Price worked on lateral movements with Habs goaltending coach Stéphane Waite prior to practice starting, per TSN’s John Lu, and continued to work in the Canadiens’ backup net for the rest of practice.

Canadiens head coach Claude Julien confirmed after practice that Price would be on the team’s upcoming quick two-game back-to-back road trip beginning in Dallas on Tuesday. Julien also said Price is still listed as day-to-day and that there was still no timetable for his return. Charlie Lindgren will man the crease against the Stars.

Truth be told, the Canadiens weren’t very good with Price in the lineup before he went down with a lower-body injury, forcing him to miss the past eight games.

In 11 starts, Price has been above a .900 save percentage in just three of them and owns a 3-7-1 record. His save percentage sits at .877 with an equally unhealthy 3.77 goals-against average.

Montreal has the second-worst team save percentage in the league at .886 and have several other issues to contend with, including being 29th in goals for, 30th in goals against, 27th in power-play efficiency, 28th killing penalties and dead last in shooting percentage.

Indeed, the Canadiens will take any positives that come their way at the moment.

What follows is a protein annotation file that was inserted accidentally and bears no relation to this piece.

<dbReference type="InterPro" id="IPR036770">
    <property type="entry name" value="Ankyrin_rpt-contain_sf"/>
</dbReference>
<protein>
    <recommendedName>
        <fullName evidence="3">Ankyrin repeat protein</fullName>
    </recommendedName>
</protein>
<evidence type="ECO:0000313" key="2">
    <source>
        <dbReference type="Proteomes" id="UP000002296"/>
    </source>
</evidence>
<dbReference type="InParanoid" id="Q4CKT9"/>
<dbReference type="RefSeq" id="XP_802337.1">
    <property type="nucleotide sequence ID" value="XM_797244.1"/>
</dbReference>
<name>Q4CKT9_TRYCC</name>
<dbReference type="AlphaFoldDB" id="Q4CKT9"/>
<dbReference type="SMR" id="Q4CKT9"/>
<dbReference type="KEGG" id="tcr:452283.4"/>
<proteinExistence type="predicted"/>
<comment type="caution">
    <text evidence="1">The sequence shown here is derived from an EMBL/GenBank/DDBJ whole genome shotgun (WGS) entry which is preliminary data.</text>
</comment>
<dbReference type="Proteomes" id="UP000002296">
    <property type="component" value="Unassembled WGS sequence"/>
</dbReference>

Scott Billeck is a writer for Pro Hockey Talk on NBC Sports. Drop him a line at phtblog@nbcsports.com or follow him on Twitter @scottbilleck

Down but not out: There’s hope for those below playoff line

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It’s 20 games into the regular season, give or take, and your team is looking pretty far down the standings.

It looks bad, American Thanksgiving is approaching quickly, and prayers to the hockey gods are going unanswered.

Aye, but it might not be all doom and gloom. Not yet, at least.

Take the Philadelphia Flyers, for instance.

Flyers fans are concerned given their team’s current four-game winless streak. They’ve won just three of their past 10 contests and are sitting with a less than superb 8-8-4 record.

Yet, given how tight the Metropolitan Division has started, the Flyers, who sit in the basement of the division, are only five points off its pinnacle despite their recent downswing.

If you’re looking for a silver lining, you can find some solace in that.